I will never cease to be amazed by how my son's brain works.
His mind is this intricate little web of complex thoughts so rarely shared that he is easily and so often underestimated. Since he was young he didn't take any risk that wasn't carefully evaluated, thought through and planned. No step would be taken until he had assessed and measured the task to ensure absolute success. I can think of examples of his complex inner workings that date back to infancy.
Tonight, we were on our way home from a mom and son night out. We went to see Moneyball, a movie that I'd heard him casually refer to wanting to see. He has played baseball for the past several years and I assumed his interest in the movie originated with his own experiences on the baseball diamond.
The movie was thought provoking and it was a nice evening out for us both. As we drove home he said I thought it was going to be good. It was based on a true story you know. I didn't know that. He proceeded to tell me that the story was written by Micheal Lewis and that he had taken note of the story when it was released in print a few years ago.
He said remember when we went to Chapters and I asked you to buy me the book Liars Poker? This was a book I had looked at at the time and thought was well beyond his years (he was about 13 at the time). He explained that he really wanted the book Moneyball at the time but at $24 he thought I would say no, this book was being sold for less money so he was willing to settle for reading another work by the acclaimed writer.
He went on to talk about the personality assessment profiles that he is taking in his careers class and what they are teaching him about his strengths and weaknesses. The tests and measures indicate that he his an independent thinker with strong intrapersonal skills. He is introverted, thoughtful and likes to work on his own. Sharing his thoughts and feelings come only after great deliberation. He is very humble and reserved and the depth of his thoughtfulness is often cloaked in subtlety.
He explained that the results of the True Colours test indicated that he was an equal mix of green and gold. Green is an expression of the logic - the system of existence and the abundance of this color in nature. Greens are concerned with the world's challenges, such as preserving the wisdom of mother earth for the future. Psychological research has shown the color Green to have a calming effect and many Greens demonstrate a composed demeanor using mind over emotion to orchestrate and solve the mysteries of life. Where as Gold is described as by the test as being associated with a person who has reverence for traditions, dates and customs. Gold is a color with numerous metaphors associated with it. Think of the common phrase, “Good as Gold”. It represents value, stability and strength. The expression “Solid Gold work ethic” conjures up an image of someone who is very responsible... on time, organized, fulfills their obligations with stellar dependability, efficiency and thoroughness. The classic expression “sets the Gold standard” is also a suitable fit.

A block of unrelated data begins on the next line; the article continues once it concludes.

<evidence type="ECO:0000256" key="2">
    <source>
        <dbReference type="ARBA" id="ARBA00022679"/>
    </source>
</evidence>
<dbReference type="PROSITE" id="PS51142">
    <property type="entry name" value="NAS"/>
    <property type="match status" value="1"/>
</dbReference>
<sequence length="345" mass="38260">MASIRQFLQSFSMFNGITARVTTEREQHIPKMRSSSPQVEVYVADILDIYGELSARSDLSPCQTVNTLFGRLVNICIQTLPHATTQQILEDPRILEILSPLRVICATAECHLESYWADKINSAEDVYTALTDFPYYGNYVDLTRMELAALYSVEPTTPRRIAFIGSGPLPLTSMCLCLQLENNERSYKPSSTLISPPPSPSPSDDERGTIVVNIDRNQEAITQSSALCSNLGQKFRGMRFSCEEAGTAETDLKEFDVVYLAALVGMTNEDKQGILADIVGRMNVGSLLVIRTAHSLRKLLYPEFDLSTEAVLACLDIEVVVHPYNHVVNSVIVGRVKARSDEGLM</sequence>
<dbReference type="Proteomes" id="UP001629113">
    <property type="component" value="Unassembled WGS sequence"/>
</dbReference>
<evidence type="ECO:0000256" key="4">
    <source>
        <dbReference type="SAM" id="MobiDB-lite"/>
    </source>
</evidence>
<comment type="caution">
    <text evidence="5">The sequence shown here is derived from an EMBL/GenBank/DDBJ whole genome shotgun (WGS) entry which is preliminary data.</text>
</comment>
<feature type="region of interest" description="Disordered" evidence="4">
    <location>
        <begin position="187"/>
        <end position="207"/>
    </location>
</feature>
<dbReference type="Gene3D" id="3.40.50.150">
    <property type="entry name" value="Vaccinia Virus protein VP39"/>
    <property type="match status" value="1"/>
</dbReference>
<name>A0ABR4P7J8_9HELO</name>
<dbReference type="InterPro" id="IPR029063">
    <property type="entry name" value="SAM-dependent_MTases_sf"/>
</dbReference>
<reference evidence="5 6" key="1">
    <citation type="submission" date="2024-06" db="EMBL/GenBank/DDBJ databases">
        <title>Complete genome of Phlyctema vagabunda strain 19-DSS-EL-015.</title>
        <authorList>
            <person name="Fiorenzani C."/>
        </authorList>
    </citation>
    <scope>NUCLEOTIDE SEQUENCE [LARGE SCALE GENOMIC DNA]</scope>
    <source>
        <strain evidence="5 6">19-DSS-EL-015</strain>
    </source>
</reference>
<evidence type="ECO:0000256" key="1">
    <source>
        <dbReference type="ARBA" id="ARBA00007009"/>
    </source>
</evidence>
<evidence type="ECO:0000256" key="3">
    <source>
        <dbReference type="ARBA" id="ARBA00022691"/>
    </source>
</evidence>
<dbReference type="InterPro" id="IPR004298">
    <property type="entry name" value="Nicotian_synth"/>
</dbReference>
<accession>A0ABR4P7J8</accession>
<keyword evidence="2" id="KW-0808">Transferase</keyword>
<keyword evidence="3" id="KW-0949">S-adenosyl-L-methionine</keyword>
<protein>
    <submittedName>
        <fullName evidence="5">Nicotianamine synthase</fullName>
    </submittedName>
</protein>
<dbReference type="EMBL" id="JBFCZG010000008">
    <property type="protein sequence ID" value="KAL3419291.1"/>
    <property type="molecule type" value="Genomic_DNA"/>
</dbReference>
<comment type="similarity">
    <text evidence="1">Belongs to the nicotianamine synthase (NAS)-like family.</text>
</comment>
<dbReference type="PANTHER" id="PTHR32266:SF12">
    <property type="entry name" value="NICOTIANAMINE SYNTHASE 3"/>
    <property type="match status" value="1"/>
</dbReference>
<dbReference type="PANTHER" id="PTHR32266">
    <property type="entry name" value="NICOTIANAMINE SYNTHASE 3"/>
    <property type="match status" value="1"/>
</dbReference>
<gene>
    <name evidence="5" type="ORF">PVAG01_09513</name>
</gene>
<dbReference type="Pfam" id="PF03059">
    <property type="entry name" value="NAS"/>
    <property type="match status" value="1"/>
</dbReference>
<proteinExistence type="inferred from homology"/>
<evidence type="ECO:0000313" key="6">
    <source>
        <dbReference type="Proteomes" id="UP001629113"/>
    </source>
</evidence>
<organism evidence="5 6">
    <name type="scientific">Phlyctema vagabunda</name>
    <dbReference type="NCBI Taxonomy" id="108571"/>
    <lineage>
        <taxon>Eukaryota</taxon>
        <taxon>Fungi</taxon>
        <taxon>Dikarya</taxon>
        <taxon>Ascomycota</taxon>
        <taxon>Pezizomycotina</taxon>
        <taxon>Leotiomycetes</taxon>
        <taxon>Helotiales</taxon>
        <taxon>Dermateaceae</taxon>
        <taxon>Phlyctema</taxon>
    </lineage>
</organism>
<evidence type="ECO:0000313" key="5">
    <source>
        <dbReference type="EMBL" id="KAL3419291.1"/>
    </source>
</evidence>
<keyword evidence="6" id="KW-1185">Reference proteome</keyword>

These characteristics so perfectly sum up his psyche. Another example of my tendency to accept on face value his underrepresented thoughtfulness comes immediately to mind. A few years ago he asked for a bird feeder. He had taken an interest in birds and was studying encyclopedias and any other resources (as he has so many other times in life) to learn as much as he could about the various species.
For Christmas I made sure that he had a nice bird feeder and seed under the tree. I thought he would be excited when he opened the gift. Instead he said that the reason he had been asking for one was that the activity of the birds in and out of the tree would dissuade the bee's from building nests in the tree. The previous year we had a bee's nest that made it hard for him to cut the grass under the tree.
Such wisdom for such a young man. I am so regularly humbled by his patience with me as I slowly uncover how complex and thoughtful he is. I am reminded of how much we stand to gain by listening more and asking the right questions.